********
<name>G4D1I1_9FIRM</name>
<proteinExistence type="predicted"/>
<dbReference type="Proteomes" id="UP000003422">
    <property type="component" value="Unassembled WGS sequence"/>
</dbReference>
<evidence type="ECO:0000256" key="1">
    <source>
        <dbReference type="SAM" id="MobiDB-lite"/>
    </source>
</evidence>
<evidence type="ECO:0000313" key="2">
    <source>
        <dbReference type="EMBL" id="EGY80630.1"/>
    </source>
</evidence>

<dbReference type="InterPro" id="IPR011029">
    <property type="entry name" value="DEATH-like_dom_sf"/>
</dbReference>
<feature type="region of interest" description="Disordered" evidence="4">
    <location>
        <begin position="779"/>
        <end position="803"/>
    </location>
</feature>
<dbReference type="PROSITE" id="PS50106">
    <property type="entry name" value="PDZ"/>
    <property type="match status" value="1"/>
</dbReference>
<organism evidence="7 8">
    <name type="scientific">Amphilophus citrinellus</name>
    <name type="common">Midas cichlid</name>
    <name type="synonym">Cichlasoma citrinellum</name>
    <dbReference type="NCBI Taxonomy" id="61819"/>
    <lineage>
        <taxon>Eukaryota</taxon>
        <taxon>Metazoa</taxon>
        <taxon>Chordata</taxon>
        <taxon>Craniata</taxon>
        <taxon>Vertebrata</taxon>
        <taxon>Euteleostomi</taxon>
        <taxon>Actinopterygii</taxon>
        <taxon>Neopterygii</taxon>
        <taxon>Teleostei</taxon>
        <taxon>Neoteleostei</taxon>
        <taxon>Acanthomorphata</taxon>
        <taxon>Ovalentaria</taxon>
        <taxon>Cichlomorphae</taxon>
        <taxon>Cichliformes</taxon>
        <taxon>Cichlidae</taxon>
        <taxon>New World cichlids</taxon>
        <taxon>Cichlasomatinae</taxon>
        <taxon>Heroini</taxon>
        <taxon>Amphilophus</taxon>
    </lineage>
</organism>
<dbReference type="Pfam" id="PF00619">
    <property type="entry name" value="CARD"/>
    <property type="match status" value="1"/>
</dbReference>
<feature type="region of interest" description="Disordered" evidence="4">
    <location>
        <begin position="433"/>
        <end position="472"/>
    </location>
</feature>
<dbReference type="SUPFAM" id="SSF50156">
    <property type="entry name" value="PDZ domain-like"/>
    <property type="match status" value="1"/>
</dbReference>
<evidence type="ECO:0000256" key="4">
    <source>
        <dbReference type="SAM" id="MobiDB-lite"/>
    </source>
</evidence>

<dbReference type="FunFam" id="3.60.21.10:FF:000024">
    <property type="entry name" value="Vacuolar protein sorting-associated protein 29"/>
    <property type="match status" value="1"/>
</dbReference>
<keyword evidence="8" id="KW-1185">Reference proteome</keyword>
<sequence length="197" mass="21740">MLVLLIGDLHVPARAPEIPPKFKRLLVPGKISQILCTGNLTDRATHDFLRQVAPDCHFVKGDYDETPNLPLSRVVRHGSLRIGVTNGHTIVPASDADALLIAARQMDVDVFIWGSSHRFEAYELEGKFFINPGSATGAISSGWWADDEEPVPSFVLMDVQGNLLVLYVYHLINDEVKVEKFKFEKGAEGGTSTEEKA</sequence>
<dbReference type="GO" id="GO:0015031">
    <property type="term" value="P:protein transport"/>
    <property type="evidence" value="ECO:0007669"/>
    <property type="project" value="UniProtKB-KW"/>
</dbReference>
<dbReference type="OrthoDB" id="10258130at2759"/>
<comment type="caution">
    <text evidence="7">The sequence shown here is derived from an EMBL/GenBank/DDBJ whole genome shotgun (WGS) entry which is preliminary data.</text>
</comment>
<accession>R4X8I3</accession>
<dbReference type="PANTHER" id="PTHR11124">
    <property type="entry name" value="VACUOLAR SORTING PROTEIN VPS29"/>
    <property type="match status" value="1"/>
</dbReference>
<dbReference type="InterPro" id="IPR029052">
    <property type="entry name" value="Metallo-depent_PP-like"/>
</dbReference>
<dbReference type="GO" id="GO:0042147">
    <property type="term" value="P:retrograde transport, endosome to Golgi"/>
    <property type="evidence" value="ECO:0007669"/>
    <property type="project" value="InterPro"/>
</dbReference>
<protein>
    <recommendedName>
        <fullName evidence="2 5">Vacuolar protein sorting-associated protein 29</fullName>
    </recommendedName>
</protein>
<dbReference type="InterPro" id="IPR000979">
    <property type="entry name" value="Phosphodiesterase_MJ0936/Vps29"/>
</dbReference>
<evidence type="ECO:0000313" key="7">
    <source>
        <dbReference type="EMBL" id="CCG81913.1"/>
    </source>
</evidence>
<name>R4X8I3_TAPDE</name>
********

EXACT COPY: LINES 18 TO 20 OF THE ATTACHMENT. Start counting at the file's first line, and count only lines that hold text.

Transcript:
</dbReference>
<feature type="region of interest" description="Disordered" evidence="4">
    <location>